Meet The New Kid in Town...
The digital age spawned a whole new generation of people with cheap microphones and audio editing software calling themselves voice actors. This muddied the waters, making it difficult for producers and casting agents to sort out the true professionals from the masses of “wannabes”. So, a few years ago, Ed Gambill created SaVoa; the Society of Accredited Voice Over Artists, in an effort to establish criteria for accreditation of these professionals.
Last month, growing disagreement between Mr. Gambill and his board of directors blossomed into active protest as the entire board resigned, leaving SaVoa with only Mr. Gambill at the helm. I won’t attempt to sort through the areas of disagreement or make any comments pro or con on the dispute. The end result was that, in late April, some of the former board members joined with other industry professionals to form a new organization with a new set of endorsement standards and member benefits. It is called World Voices, and will soon be taking its first applications for membership.
This is an organization patterned after the traditional guild system so popular with a wide range of trades and crafts throughout history. The intention is to set professional standards for home-based voice over talent, and offer mentorship and other services to its members to help them improve their skills and stay abreast of trends and technology. World Voices (or “WOVO”) is a “non-profit” organization that belongs entirely to its membership. It is also not in competition with SaVoa, which continues to exist and function on its own. It is, rather, an alternative means of validation for working voice talent.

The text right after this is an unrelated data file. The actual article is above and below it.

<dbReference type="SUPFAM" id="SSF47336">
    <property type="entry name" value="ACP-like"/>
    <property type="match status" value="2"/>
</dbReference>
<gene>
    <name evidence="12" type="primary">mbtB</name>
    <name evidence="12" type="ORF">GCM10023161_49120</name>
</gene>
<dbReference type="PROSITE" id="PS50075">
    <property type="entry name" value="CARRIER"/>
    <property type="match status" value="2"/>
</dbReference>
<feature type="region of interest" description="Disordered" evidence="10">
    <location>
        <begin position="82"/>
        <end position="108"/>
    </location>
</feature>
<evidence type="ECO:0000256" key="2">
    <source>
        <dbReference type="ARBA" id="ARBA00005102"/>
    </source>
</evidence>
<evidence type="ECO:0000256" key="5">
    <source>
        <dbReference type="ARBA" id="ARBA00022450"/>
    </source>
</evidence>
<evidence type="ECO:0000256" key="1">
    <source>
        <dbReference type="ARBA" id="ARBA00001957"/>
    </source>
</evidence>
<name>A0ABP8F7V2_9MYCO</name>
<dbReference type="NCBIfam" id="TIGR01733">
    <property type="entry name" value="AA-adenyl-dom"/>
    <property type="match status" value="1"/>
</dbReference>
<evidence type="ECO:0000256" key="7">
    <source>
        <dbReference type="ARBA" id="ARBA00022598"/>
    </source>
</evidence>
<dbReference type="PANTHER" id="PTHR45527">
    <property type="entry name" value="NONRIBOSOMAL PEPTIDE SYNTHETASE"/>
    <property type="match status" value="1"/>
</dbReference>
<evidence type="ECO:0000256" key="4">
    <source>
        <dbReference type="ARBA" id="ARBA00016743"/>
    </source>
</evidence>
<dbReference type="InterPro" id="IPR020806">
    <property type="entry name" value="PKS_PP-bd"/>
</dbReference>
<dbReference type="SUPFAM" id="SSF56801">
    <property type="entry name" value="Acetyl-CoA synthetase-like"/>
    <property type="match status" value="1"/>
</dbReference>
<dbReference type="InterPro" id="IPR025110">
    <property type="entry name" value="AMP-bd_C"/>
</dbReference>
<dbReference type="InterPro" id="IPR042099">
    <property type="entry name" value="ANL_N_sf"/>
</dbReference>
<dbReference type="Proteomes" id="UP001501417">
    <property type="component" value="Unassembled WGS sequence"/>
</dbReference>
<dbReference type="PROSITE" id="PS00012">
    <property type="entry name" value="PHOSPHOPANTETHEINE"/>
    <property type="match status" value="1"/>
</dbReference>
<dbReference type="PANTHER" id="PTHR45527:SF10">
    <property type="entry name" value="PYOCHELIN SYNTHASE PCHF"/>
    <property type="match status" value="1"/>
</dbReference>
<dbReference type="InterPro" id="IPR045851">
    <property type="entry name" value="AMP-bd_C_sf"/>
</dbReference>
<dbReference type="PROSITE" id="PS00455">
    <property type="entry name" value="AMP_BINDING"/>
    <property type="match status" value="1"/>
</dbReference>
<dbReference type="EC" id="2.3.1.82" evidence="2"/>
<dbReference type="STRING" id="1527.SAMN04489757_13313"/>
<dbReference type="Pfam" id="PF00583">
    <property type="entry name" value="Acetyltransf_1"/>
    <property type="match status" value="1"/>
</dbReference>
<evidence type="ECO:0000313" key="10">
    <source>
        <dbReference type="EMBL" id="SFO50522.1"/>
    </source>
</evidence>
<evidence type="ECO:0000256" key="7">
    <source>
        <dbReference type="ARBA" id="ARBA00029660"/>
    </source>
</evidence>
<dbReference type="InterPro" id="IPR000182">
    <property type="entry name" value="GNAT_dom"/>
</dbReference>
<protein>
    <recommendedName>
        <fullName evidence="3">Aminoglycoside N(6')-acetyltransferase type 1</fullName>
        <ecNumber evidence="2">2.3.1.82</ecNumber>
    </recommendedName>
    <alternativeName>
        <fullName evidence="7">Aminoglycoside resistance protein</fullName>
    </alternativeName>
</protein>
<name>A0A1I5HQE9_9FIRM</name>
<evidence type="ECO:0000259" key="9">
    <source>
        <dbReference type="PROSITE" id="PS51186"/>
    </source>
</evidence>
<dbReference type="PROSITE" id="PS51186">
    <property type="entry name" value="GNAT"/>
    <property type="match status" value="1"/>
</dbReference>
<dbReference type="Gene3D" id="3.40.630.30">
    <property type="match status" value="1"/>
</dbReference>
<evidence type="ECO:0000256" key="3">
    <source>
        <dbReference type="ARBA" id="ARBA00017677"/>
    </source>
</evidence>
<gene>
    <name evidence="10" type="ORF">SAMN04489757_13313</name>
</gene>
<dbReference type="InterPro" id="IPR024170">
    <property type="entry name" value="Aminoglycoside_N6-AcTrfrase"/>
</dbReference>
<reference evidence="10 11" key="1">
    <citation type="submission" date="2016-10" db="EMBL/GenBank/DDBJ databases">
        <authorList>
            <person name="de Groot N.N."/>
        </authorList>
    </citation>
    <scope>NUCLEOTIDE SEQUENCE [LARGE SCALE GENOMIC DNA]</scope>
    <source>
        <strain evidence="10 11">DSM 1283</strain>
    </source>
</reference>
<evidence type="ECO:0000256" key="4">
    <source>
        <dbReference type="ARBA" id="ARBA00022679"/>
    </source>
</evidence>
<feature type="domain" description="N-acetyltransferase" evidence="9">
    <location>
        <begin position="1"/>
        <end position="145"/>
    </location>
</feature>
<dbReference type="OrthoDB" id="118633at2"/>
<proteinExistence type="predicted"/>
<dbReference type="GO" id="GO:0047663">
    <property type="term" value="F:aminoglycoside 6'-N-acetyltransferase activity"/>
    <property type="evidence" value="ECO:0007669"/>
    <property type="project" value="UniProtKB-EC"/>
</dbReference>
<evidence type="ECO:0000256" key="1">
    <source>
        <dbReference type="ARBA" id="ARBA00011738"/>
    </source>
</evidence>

I was very flattered to have been asked by one of the founders, Dan Lenard, to be on his Tech Standards Committee and help create the technical criteria by which WOVO endorsements will be assessed. Other members include George Whittam, Cliff Zellman, and “Uncle” Roy Yokelson; names that are so well known in the business I wonder how in the world I wound up in their company! It’ll be a while yet before all the tech standards will be firmed-up, but I can promise you that an endorsement by WOVO is not going to be a rubber-stamp job! It’ll really show a clear distinction between top-notch, home-based, professional voice actors, and the growing mass of new-comers who think it’s easy work that anybody can do to make a buck!
Proof Me, Please!
After reading lots of blogs and news group articles about keeping one's web site up to date and professional-looking, I realized that my own web site has had only one makeover since it's original launch in the 90's. ...And that was little more than a revised set of graphics and navigation icons.
So I've been toiling away at the computer, hacking my way through html code because I'm too cheap to pay a real web designer to do it for me. I've learned that things have certainly changed in the way web designs are done! I'm probably in over my head, and I swear this is the last time I'll try anything this ambitious without taking some serious web design courses at the local community college. Anyway, the new MrVO site is on line now, and doesn't look so much like a 15 year old web site any more, I think.